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Danish inflation rose in the month of June, after staying at 0 percent for two consecutive months. On a sequential basis, the consumer price index rose 0.1 percent, while it rose 0.3 percent year-on-year, underpinned by higher prices of cigarettes. Core inflation came in at 0.9 percent year-on-year, accelerating from 0.7 percent in May.
Prices on gasoline have begun to move higher again. In June higher prices of gasoline and diesel made the single largest contribution to the rise in the consumer price index compared to the previous month. In total, transport contributed 0.21 percentage points to the rise, while on the other hand lower prices of restaurants and hotels negatively contributed 0.12 percentage points.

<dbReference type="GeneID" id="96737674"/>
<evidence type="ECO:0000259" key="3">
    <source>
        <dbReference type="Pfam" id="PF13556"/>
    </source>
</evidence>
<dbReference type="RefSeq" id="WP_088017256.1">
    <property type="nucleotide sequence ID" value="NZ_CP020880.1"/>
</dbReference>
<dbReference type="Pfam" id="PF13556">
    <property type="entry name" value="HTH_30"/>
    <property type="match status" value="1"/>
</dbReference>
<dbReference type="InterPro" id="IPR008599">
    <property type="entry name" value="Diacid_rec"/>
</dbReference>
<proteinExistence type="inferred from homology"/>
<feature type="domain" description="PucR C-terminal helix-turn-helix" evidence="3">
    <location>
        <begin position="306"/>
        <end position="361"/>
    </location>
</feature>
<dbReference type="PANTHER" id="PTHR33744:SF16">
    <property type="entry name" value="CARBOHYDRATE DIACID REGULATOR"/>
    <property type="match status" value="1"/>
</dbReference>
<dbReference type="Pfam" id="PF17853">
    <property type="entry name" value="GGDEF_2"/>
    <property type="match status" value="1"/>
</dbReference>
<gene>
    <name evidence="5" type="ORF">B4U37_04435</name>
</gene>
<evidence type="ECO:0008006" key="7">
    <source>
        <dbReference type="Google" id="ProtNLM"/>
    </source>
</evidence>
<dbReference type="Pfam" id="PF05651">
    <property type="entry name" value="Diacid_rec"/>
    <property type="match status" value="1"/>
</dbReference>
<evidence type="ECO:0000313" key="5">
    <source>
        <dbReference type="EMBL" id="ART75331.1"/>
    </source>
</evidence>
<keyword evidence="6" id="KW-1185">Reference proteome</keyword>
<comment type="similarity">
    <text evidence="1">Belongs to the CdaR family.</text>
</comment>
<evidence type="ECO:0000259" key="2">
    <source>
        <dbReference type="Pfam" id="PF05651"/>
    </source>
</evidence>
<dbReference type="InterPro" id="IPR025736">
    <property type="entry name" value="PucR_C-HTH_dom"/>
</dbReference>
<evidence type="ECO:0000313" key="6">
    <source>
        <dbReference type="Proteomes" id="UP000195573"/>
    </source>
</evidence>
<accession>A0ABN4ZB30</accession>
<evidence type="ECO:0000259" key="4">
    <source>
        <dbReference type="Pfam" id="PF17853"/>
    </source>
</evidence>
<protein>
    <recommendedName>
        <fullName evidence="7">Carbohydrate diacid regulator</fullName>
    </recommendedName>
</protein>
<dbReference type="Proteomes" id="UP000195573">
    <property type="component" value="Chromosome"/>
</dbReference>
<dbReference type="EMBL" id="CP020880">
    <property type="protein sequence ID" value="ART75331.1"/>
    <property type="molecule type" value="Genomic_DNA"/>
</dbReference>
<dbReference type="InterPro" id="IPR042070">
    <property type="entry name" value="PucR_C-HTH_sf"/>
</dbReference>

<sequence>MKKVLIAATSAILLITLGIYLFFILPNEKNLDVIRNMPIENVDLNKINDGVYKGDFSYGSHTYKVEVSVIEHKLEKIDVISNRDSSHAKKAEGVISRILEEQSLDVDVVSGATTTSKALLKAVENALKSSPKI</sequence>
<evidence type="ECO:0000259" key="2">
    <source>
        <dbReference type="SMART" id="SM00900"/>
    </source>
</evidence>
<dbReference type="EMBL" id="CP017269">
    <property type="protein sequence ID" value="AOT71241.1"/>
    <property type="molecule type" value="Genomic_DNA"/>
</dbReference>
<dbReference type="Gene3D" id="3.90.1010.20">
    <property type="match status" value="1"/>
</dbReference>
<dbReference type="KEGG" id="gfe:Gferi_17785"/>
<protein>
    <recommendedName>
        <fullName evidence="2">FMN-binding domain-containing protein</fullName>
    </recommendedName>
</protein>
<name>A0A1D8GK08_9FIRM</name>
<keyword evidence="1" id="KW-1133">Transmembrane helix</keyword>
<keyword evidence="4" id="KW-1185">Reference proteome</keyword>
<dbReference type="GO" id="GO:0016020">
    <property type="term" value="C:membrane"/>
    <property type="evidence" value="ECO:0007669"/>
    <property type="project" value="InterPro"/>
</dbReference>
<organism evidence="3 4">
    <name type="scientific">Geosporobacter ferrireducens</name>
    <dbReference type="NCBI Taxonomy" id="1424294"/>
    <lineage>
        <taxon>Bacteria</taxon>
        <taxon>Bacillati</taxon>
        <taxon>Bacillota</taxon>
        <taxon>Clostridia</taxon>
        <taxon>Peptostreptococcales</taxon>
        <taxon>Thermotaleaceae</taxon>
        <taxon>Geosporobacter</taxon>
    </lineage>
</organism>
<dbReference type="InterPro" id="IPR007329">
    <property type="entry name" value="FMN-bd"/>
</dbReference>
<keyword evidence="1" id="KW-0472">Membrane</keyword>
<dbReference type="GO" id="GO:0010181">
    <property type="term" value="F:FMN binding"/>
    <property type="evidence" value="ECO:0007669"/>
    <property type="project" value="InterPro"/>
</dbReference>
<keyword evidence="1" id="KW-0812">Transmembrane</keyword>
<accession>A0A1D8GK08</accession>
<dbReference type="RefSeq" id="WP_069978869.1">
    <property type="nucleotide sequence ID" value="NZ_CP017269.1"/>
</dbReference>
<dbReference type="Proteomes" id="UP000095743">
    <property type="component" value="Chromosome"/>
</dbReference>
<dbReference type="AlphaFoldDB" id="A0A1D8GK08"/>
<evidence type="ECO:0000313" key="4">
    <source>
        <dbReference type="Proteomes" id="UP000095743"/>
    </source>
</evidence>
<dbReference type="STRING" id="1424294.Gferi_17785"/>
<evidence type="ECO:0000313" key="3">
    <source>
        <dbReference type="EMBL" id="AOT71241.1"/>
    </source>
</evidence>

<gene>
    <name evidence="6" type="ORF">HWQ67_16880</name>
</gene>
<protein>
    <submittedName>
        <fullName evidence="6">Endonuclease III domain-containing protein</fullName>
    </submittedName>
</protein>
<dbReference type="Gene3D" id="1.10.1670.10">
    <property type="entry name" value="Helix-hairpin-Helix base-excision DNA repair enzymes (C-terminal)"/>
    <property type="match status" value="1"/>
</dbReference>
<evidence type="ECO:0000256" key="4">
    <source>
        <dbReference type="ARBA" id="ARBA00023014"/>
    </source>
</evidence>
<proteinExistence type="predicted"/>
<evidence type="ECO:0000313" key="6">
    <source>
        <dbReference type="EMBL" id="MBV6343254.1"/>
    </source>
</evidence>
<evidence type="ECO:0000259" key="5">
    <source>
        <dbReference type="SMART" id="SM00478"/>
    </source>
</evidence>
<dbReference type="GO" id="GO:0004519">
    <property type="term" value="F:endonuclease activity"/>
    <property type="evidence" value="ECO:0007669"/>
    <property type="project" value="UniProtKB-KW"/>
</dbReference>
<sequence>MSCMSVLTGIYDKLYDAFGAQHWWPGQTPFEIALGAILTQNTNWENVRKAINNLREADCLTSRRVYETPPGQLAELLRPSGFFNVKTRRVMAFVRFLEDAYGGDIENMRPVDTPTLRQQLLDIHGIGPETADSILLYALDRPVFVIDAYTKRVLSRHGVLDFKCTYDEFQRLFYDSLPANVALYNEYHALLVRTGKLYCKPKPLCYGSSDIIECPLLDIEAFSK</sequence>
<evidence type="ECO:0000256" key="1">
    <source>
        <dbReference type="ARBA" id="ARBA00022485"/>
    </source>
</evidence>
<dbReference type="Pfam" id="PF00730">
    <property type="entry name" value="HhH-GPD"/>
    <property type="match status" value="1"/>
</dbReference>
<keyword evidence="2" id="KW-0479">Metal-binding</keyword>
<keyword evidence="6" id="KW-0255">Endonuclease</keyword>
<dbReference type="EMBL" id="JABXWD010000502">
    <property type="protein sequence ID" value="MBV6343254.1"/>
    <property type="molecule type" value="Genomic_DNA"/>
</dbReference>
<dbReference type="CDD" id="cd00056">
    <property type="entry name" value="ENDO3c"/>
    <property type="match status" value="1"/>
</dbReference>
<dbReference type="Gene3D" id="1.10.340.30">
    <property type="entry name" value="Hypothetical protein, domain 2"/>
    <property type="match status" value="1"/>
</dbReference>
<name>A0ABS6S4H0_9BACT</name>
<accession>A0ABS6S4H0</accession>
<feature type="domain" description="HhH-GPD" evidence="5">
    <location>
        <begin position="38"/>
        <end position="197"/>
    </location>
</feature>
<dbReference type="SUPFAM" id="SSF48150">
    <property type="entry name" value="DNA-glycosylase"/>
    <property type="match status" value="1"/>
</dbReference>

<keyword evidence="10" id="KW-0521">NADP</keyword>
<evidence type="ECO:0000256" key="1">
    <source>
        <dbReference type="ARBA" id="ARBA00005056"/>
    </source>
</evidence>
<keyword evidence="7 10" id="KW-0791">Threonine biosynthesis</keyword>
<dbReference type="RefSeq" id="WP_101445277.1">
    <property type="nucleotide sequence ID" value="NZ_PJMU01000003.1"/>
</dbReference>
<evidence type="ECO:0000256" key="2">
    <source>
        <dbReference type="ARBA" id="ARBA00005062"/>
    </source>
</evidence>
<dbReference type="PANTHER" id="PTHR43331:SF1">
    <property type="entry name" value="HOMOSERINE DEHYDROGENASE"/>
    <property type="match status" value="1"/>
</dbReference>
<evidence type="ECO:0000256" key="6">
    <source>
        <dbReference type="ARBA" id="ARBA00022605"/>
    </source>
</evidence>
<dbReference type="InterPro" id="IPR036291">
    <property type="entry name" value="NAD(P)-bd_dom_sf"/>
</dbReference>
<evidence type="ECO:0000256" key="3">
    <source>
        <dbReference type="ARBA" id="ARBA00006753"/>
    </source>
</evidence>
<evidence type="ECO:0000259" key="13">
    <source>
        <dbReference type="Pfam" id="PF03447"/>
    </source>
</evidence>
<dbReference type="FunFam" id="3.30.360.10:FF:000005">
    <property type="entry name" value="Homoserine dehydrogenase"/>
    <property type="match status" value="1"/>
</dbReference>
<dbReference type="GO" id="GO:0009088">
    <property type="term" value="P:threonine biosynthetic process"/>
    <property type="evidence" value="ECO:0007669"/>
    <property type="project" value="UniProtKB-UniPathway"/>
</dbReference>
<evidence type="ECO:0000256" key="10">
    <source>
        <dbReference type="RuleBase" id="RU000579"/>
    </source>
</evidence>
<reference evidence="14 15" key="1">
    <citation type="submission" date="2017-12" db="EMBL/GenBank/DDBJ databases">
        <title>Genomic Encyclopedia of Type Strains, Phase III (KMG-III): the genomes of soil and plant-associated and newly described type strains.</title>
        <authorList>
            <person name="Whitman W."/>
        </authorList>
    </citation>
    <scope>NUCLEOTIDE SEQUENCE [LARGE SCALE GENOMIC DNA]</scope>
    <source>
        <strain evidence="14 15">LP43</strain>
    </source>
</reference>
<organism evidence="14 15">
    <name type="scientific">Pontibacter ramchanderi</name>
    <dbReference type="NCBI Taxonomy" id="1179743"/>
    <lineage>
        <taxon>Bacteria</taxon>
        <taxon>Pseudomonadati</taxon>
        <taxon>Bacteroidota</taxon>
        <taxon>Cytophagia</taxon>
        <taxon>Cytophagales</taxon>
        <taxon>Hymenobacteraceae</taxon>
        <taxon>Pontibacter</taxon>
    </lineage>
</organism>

In spite of the recent rise, oil prices measured in DKK are still more than 30 percent below last year. This caused transport to negatively contribute 0.20 percentage points from the year-on-year changes. If oil prices remained the same, this negative base effect will continue to weigh in on Danish inflation for the remainder of 2020, noted Nordea Bank in a research report.
Surprisingly there is still no visible impact from the large price rise of cigarettes that was officially implemented on 1 April and might make a positive contribution of close to 0.5 percentage point to the year-on-year change in the CPI. This is most likely due to the fact that most stores in June still were able to sell cigarettes with the old tax stamp.
“Going forward, we expect Danish inflation to move higher over the coming months mainly as a result of the numbers starting to reflect the price increases of cigarettes. At the same time, the higher activity level in the Danish economy is expected to pave the way for small price increases especially of domestic services. All in all, we expect this to cause Danish inflation to move higher compared to the Euro area in the coming period”, added Nordea Bank.